5' and 3' ends of DNA are relative terms. Mostly we speak in terms of in the 5' to 3' direction meaning that in the case of a circular piece of DNA the polymerase always works 5' to 3', no matter where it starts. When it copies the complementary (3 to 5) strand, at low resolution it looks as though synthesis is progressing the wrong way (3 to 5) but if you look closely the DNA is actually being copied in short 200bp segments each in the 5 to 3 direction. These are called Okazaki fragments after the guy who first described them

Chris

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Offline tuhin

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Re: The question of DNA strands being antiparallel
« Reply #2 on: 05/09/2003 16:09:05 »
Thanks Chris for your quick reply ! But I made a small typing mistake in the second part of my question. Circular DNA does not have any free ends. We normally mean 5' end of a strand when to the fifth carbon atom of the sugar only P is attached and there are no nucleotides beyond that point. Similarly, 3' end of the strand means to the third carbon atom of the pentose sugar only -OH is attached and there are no nucleotides beyond that.
Both the leading( continuously replicating) and the lagging( discontinuously replicating) strands are copied in the 5'-->3' direction.
It would be  good if you  elaborate your answer slightly.
What do you think of the first question?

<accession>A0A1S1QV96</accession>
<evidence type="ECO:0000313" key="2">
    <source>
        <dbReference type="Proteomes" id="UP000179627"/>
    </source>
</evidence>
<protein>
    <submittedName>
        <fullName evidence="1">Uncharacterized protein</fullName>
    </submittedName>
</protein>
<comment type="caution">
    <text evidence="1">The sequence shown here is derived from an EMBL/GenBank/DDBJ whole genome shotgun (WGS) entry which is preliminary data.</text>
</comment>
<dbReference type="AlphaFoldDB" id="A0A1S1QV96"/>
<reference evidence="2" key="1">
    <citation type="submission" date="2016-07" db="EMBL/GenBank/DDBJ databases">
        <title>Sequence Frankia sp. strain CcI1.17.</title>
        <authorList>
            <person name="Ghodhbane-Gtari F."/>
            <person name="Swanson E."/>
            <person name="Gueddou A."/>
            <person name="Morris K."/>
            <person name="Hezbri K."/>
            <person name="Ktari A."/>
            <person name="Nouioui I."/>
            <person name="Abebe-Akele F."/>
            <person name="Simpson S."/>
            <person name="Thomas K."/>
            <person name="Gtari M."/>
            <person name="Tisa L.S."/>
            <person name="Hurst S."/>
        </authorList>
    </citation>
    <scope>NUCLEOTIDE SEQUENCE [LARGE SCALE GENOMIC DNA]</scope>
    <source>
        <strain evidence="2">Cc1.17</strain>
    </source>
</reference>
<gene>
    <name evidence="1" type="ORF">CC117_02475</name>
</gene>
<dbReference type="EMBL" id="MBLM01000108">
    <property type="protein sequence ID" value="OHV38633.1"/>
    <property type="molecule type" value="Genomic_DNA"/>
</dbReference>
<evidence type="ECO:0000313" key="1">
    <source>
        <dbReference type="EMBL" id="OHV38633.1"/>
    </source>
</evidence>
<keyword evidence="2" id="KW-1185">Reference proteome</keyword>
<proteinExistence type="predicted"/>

Thanks
tuhin



quote:
Originally posted by chris

Ok, good question.

5' and 3' ends of DNA are relative terms. Mostly we speak in terms of in the 5' to 3' direction meaning that in the case of a circular piece of DNA the polymerase always works 5' to 3', no matter where it starts. When it copies the complementary (3 to 5) strand, at low resolution it looks as though synthesis is progressing the wrong way (3 to 5) but if you look closely the DNA is actually being copied in short 200bp segments each in the 5 to 3 direction. These are called Okazaki fragments after the guy who first described them

Chris

"I never forget a face, but in your case I'll make an exception"
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Offline genegenie

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Re: The question of DNA strands being antiparallel
« Reply #3 on: 07/09/2003 02:59:51 »
tuhin, I'm not sure if this answers your questions, but the sense and antisense strands are not limited to a particular DNA strand. TATA box recognition can occur on both strands, therefore only the antiparallel nature of DNA would permit this to occur.